33land

on site 33: on land :: intentional landscapes, inadvertent results

from the original call for articles:

What is landscape?  The discussion of landscape, in contrast to land, geology, dirt and soil, is often one of aesthetics. And, conventionally, aesthetics seem to be dissociated from politics, social conditions and most things unpalatable.

It is possible that ‘landscape’ is a screen or mask that beautifies a set of ugly exploitations. The greening of oil sands tailing ponds, much advertised as remediated landscapes of grasslands and marshes, presents landscape practices that excuse industrialised extractive industries.  The relationship is quantified as surface area: so many hectares of remediated land vs hectares of open pits. I’m not sure it is exactly about numbers. Is there ever a time when landscape is more than a historical record – not just a panacea, but a solution?

‘Landscape’ is sometimes understood as a designed condition that mediates between malign forces of nature and the more controllable forces of human settlement.  We hold the lines on the map to our hearts and minds, despite their irrelevance to things such as weather, or jihad, or chemical spills: on site there is a different reality, a different ‘landscape’ and it is one we don’t quite understand and certainly can’t control. Very easily one can be in the wrong place in the wrong landscape through sheer bad timing. 

And then there is the beautiful ‘landscape’ of the Red River that flows through Winnipeg, currently being dragged for murdered aboriginal girls. Or BC Highway 16, the Highway of Tears, a stunningly beautiful landscape across northern British Columbia that is forever blackened, not by fire, but by systemic racialised abuse. These are landscapes of fear.

Landscape is the tag by which we transform land – that mysterious entity of climate, geology and potential resources – into some sort of human endeavour, the unfamiliar made familiar by applying rules which make us feel that we can own the environment.

Although the word landscape, like the word architecture, appears frequently as a metaphor for social relations, we would like to look here at actual land and landscape: subversive landscapes, landscapes of exclusion and privilege, landscapes used as social tools for social order, landscapes of intent.  

What do they look like?  How do they work?  What is landscape for?

This was the call for articles for this issue. In the middle of the process of collecting articles and essays, David Birchall, a musician in Manchester, ordered On Site review 28: sound. His website shows a most beautiful collection of sound drawings of landscapes, encompassing so many of the issue themes of recent On Site reviews: writing, drawing, mapping, narrative, sound and, importantly for this issue, landscape. Beyond the images, beyond the meaning, the semantics, the manipulation and the machinations behind some of the most innocent-seeming landscapes, especially in our national parks, David Birchall’s landscapes are sweet records of birds, rain, trees; cars, airplanes – a landscape of intention and an inadvertent result.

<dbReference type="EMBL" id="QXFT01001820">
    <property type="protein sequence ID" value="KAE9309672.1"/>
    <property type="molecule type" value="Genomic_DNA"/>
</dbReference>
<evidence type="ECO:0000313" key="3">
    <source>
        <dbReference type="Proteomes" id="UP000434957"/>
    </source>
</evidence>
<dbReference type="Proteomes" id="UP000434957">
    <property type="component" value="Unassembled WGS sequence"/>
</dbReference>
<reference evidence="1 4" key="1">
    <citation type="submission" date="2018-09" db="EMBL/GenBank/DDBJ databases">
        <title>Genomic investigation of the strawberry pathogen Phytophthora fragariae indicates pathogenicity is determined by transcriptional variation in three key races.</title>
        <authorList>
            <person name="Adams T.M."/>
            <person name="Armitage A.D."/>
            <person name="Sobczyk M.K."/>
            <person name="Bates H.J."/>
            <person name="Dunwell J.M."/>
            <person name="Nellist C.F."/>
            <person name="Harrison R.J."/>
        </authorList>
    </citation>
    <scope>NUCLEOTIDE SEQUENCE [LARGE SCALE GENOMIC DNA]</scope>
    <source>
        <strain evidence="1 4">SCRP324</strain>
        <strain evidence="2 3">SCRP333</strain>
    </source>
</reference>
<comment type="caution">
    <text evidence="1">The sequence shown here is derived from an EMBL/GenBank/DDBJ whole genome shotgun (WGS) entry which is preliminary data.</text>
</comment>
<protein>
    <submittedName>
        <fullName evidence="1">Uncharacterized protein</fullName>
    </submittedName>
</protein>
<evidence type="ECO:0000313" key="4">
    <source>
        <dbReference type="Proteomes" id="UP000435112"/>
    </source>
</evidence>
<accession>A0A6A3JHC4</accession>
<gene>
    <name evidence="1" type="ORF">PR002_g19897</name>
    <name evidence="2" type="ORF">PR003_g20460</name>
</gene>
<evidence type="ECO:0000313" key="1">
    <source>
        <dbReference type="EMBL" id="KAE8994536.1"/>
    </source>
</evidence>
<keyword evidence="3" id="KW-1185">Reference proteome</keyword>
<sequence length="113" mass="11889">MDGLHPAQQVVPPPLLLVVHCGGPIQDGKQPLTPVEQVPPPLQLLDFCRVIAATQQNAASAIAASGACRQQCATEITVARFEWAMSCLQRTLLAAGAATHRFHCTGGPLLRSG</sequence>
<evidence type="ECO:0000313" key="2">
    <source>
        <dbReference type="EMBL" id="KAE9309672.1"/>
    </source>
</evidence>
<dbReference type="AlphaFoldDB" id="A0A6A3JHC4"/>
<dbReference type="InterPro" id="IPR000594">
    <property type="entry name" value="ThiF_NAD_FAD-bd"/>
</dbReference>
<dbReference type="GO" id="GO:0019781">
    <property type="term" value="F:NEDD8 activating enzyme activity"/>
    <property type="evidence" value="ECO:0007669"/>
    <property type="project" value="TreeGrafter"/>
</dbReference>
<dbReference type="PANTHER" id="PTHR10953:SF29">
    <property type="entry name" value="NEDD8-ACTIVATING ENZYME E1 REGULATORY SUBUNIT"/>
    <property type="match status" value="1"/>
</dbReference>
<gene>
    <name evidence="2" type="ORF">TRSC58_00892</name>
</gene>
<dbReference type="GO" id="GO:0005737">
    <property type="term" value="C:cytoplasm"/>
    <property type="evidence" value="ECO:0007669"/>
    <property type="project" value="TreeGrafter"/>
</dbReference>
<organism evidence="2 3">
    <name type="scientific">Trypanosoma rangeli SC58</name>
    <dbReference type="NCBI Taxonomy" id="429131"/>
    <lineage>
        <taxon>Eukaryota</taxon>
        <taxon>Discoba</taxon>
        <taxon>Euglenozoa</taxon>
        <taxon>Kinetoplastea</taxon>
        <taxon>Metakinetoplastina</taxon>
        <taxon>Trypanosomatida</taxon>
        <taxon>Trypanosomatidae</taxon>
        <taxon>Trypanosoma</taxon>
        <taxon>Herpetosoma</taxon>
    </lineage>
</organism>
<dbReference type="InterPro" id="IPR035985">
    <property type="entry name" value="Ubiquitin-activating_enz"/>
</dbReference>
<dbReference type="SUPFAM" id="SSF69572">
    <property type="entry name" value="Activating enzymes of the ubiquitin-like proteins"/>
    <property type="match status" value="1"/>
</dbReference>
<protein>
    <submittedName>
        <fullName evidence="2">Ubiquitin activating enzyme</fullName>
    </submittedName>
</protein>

onsitebirchall11.jpg

the making of a magazine

This was an unhappy issue, not by way of the contents which as usual were brilliant, wide-ranging and complex. Rather, I was trying a different process to shepherd a conversation about land and landscape into something that could go through a printing press and be sandwiched between two covers.

As an editor who also set the terms of each issue with the call for articles and also did the copy-editing and the layout, I felt so very privileged to have such an intimate relationship with every word that each contributor had thought about and written. I wished all readers could have this relationship for there was a constant conversation running through my head with each article and its author: so many questions were raised, so many interesting points of discussion, tangents and sidelines. How can this extra material crowd its way onto the page so that there is an ongoing dialogue started, and then continued by each reader: that was the project.

Well. Quelle catastrophe. My very short-lived editorial board assembled to help with this issue saw its role as critical, in that they were very. Of everything. I ploughed ahead, running a commentary to each article in a different typeface to the main text. The authors were insulted; some, not all, saw their essays as fait accomplis, unassailable, obdurate. I thought about the review system every one of them had gone through in five years of architecture school: it seems to make us more thin-skinned while the intention is to toughen us up to meet the demands of clients and the profession. Not that this was architecture, just a series of thoughts about landscape. Perhaps this is why reviews go so badly always. Reviewers think they discuss, students feel attacked. It becomes a ritual battle every time. These weren’t students, but the ritual continues. I was losing heart at this point. However, deadline loomed, it went to press, people complained they didn’t get enough free copies, whole boxes FedExed for launches went astray; I was happy to see the back of it.

Going through the issue now, several years later, it is the content that is so beautiful, so rich; I shouldn’t have lost heart, should have trusted the material more. It is enough.